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Expelled: No Intelligence Allowed

Mathis Gets Some Airtime

On Legal Matters, Naming the Film, and the Nazi Issue

April 15, 2008
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About a billion words have been writ thus far about Expelled and the controversy that has sprung up around it—some would say “manufactured by its promotion”—over recent several weeks. Last Friday, I had the opportunity to talk for twenty minutes with Mark Mathis, Associate Producer on the film and one of the figures at the center of that controversy. (I published the transcript of my interview with P.Z. Myers, the other major player in that controversy, a couple of weeks ago.)

Rather than rehash a wealth of issues already covered in depth here at SteinWatch—or at Pharyngula, the official Expelled site, and now collected and distilled at the NCSE’s Expelled Exposed site (with just a tinge of biased reportage)—I dove right in to try to get some hard answers from Mathis about open questions related to those existing controversial issues.

You may judge for yourself how successful I was in getting satisfactory answers. Personally, I’d feel better knowing a bit more yet before I write my own review of the film later this week.

Greg Wright: The latest “big news” is the letter from XVIVO that is being touted as a lawsuit—which is nothing more than a letter of intent to pursue legal action—regarding the animated sequence in Expelled.

Mark Mathis: Right.

GW: Obviously, if there were a lawsuit in process, you clearly wouldn’t be able to comment on anything related to that. But my suspicion is, based on the letter itself—which has been disseminated on the web in PDF format, which I find a little odd—that the folks who wrote that letter haven’t yet seen the finished film. Do you know whether they have or not?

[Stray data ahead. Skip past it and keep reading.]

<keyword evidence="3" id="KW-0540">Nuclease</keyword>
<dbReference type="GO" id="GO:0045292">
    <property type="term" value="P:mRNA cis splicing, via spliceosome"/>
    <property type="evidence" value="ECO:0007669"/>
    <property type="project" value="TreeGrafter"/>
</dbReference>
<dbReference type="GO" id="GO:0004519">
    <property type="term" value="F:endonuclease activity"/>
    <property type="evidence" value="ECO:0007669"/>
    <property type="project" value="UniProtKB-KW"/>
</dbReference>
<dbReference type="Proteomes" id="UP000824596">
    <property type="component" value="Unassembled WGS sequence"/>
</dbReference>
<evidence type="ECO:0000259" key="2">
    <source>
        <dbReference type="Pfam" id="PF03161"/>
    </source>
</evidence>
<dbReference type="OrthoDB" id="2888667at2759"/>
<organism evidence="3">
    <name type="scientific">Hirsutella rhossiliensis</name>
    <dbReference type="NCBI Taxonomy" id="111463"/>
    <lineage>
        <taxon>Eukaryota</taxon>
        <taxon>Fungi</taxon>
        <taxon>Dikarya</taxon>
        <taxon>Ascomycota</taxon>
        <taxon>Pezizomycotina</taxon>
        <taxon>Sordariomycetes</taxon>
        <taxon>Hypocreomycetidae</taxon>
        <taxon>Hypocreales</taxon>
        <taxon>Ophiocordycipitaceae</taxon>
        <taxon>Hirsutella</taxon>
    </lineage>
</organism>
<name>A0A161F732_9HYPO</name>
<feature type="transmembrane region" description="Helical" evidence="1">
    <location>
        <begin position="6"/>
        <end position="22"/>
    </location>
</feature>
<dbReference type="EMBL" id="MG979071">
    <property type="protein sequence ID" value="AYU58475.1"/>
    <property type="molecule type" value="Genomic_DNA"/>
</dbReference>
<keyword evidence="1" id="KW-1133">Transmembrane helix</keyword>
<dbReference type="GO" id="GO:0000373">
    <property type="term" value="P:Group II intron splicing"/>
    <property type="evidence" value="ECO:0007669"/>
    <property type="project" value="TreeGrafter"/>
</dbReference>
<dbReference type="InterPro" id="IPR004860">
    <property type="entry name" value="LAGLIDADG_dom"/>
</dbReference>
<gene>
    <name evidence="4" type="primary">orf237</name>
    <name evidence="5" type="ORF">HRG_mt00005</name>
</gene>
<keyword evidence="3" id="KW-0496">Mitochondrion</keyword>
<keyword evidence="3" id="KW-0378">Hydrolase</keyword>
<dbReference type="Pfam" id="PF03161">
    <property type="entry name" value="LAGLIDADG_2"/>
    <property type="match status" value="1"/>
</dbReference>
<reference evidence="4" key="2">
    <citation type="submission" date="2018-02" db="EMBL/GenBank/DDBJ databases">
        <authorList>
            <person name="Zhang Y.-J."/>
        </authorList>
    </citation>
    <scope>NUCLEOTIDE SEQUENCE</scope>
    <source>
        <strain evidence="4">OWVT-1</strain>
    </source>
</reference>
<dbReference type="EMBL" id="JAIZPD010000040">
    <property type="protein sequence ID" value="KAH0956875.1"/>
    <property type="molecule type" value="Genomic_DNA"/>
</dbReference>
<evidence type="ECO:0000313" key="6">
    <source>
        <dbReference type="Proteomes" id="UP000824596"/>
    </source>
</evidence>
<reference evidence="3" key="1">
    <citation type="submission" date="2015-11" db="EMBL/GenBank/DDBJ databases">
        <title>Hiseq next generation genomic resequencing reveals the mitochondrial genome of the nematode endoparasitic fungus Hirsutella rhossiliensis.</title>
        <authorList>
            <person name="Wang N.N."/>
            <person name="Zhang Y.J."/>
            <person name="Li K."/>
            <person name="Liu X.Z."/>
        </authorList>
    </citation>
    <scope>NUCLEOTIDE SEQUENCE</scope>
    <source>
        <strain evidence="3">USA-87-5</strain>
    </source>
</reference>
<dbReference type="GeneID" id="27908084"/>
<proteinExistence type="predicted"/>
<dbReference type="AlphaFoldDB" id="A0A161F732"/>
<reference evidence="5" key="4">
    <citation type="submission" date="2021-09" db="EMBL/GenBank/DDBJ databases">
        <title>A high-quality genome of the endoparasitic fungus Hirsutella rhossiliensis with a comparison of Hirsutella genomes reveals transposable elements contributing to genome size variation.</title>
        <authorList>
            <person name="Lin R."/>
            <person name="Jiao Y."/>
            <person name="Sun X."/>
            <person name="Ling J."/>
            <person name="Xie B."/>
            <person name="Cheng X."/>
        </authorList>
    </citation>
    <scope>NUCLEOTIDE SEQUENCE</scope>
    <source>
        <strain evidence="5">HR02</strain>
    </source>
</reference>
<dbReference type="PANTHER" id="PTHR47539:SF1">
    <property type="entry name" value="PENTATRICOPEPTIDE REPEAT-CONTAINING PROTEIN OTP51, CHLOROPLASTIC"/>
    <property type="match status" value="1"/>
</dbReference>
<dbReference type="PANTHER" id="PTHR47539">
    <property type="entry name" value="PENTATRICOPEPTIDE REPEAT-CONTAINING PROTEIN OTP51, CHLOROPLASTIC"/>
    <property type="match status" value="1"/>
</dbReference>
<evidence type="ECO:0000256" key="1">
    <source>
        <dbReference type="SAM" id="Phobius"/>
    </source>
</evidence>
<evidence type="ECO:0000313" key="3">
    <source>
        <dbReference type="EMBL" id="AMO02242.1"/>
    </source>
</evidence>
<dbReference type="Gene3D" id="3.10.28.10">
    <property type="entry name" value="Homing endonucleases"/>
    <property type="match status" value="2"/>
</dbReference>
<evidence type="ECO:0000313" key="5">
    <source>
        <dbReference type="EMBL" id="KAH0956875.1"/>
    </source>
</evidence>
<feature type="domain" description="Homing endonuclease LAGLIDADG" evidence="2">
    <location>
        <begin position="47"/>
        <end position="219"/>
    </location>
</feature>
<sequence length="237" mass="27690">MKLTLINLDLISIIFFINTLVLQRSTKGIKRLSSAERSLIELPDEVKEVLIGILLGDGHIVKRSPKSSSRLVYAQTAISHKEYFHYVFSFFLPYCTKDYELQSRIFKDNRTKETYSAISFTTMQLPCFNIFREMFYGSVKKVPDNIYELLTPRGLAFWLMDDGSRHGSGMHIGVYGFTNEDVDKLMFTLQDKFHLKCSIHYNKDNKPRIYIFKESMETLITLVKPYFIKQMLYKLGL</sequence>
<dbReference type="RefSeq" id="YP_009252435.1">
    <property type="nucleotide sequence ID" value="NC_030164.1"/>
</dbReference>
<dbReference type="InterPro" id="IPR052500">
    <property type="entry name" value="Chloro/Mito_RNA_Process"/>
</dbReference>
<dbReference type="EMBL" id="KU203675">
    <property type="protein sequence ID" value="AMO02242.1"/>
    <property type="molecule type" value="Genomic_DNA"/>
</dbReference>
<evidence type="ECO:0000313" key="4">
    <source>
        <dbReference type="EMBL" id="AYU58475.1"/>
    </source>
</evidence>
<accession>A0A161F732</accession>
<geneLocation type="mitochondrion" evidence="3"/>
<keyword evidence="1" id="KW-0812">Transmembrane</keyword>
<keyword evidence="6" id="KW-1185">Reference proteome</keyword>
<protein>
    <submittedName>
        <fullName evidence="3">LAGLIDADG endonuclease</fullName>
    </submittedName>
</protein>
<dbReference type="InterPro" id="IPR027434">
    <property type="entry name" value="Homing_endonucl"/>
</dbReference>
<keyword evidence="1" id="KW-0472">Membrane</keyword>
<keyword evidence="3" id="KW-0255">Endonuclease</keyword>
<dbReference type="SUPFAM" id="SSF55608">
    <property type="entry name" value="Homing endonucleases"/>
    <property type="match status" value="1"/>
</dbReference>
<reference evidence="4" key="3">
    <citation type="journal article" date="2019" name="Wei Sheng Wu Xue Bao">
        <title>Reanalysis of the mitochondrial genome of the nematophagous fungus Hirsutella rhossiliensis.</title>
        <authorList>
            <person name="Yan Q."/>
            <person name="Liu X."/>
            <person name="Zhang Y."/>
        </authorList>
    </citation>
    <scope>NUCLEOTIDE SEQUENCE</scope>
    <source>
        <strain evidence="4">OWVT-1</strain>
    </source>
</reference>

MM: I think that your suspicion is probably well-grounded; but I couldn’t tell you if they have. I suspect that they have not.

GW: Now, I’m also under the impression—and I don’t know the facts here, so you can straighten me out—that the animation that was on the DVD that was handed out at word-of-mouth screenings is not the animation that appears in the final film.

MM: That is correct.

GW: So as I see it, XVIVO issued a letter asking for animation to be pulled from the film that isn’t even in the film.

MM: Yes. I would say that is correct.

GW: I have compared the original Harvard footage with the promo DVD version that Myers has posted at Pharyngula, and though I’ve only seen the film once, as I recall, there are very, very substantial differences between the final cut of the animation and the version that appears on the promo DVD. Is that right?

MM: You know, I haven’t made— I believe that’s the case; but I haven’t actually watched what Myers has posted. I haven’t made my own comparison. I apologize; I should have done that, because I have the DVD version. I have the film on PC, too, so I can do that. My problem has been that I’m running so hard and fast doing twenty-seven other things that— I know that we’ve got Executive Producers who have dealt with this specifically, and this is kind of in the periphery of what I’ve been involved in. But I’m glad you brought that up, because I need to make that comparison myself, just for my own. But I know, because I’ve watched both, that certainly there are significant differences and improvements, and I believe that, because of those substantial differences, there isn’t any merit to the charge.


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credit: TheMovieDB.org

Greg is Managing Editor of the movie review site Past the Popcorn, and has written and contributed to a number of books. He is also a curator for Official Best of Fest.

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